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Milk Screenwriter Named This Summer’s Semel Chair in Screenwriting

Dustin Lance Black sits
Dustin Lance Black

Academy Award-winning screenwriter and social activist Dustin Lance Black will be the 2019 Semel Chair in Screenwriting this summer on Emerson’s Boston campus.

Black, who won an Oscar for Best Original Screenplay for Milk (2008), will conduct a master class and workshop for students in Emerson’s low-residency MFA in Writing for Film and Television program, followed by a public screening and discussion of Milk on Tuesday, August 20, 7:00 pm, in the Bright Family Screening Room.

“The Semel Chair endowment enables the MFA Program in Writing for Film and Television to interact with some of the best writers working in media today. The August 2019 Semel Chair continues this exceptional opportunity for our students,” said Senior Scholar-in-Residence Jim Lane, director of the program.

“Dustin Lance Black has merged his social activism in the LGBTQ world with his love for writing and entertainment,” Lane said. “He has particularly focused on historical figures and events, and then brought them to life for the big and small screen.”

In addition to his Oscar, Black won two Writers Guild of America (WGA) Awards for Milk, the story of gay rights activist-turned-politician Harvey Milk, starring Sean Penn and Josh Brolin. In 2018, Black won the Valentine Davies Award from the WGA for his body of work.

Black also wrote the screenplays for Virginia (2010), starring Jennifer Connolly and Ed Harris; J. Edgar (2011), starring Leonardo DiCaprio and directed by Clint Eastwood; and was the creator of When We Rise (2017), the award-winning ABC miniseries about the gay rights movement. In the 2000s he wrote for the Emmy- and Golden Globe-nominated HBO series Big Love, and wrote the screenplay for Pedro, about Pedro Zamora, the openly gay, HIV-positive cast member of MTV’s The Real World.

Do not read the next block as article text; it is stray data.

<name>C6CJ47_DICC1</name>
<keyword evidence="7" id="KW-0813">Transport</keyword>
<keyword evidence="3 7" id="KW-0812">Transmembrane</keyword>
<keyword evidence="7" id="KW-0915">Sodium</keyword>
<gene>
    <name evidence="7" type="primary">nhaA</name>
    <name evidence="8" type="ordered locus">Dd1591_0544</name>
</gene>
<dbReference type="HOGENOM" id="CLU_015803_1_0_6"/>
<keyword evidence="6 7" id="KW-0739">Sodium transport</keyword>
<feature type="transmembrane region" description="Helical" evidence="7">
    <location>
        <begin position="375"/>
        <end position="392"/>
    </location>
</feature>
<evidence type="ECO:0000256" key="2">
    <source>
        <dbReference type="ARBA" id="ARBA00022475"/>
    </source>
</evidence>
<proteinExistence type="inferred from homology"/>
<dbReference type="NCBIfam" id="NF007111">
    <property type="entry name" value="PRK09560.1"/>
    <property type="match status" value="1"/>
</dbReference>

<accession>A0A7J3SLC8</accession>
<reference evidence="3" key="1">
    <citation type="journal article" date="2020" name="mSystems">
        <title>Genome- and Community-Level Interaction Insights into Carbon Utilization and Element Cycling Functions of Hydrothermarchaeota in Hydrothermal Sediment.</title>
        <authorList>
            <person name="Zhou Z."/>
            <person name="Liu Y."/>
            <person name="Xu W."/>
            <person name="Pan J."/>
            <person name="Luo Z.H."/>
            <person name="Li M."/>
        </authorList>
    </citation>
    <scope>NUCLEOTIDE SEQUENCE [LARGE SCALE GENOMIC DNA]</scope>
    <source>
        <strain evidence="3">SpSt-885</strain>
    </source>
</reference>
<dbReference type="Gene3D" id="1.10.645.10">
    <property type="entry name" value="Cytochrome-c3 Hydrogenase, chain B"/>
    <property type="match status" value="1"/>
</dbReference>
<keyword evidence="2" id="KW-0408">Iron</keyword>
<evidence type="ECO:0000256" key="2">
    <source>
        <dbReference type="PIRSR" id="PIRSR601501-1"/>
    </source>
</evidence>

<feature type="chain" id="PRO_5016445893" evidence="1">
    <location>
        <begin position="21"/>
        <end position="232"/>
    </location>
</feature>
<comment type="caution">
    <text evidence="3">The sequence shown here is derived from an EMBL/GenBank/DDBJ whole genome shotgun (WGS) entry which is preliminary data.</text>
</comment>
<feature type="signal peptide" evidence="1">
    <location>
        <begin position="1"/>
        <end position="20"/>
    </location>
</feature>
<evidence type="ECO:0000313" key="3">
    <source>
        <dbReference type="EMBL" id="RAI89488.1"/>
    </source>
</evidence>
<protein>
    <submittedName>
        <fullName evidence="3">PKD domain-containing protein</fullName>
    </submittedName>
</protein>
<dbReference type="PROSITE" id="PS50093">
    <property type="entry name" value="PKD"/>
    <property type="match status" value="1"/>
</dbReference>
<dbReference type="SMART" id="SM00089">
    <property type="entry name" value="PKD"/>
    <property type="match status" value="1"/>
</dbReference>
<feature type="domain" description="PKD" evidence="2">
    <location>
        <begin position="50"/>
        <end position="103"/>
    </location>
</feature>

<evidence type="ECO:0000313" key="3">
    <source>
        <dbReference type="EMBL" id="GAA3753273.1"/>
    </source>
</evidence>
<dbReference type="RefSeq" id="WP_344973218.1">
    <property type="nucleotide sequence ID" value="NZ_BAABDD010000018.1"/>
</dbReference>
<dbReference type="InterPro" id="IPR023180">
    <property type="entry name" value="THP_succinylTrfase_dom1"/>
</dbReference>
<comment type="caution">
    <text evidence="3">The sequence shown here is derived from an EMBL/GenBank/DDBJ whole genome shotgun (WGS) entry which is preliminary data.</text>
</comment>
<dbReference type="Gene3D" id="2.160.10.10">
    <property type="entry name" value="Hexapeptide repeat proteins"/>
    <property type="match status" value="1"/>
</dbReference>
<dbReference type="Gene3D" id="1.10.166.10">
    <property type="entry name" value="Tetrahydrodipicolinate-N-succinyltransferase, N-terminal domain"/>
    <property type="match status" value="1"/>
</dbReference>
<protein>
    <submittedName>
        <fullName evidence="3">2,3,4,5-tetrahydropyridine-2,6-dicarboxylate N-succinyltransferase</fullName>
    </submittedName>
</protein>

He is a founding board member of the American Foundation for Equal Rights (AFER), which successfully sponsored the federal marriage equality cases that challenged discriminatory legislation in California and Virginia. Black also is one of the co-founders of the Uprising of Love Coalition, which works to raise awareness of violence and discrimination against LGBTQ+ people worldwide, and served on the board of LGBTQ+ youth hotline the Trevor Project for three years.

Black wrote 8, a play based on the federal Proposition 8 trial, in 2012. The play, casts of which have included George Clooney, Brad Pitt, Morgan Freeman, Jane Lynch, Martin Sheen, and John Lithgow, has been staged in eight countries and all 50 states, with proceeds benefitting global LGBTQ+ equality efforts.

This spring, Knopf published Mama’s Boy, Black’s memoir of growing up in a conservative Mormon home in Texas. He currently is at work on a limited series adapted from Jon Krakauer’s book Under the Banner of Heaven, as well as a biopic about civil rights organizer Bayard Rustin and a limited series about Charles Lindbergh. He is set to direct The Statistical Probability of Love at First Sight, based on the book by Jennifer E. Smith.

Emerson’s MFA in Writing for Film & Television brings award-winning film and TV writers to its Boston and Los Angeles campuses each year to serve as Semel Chairs.

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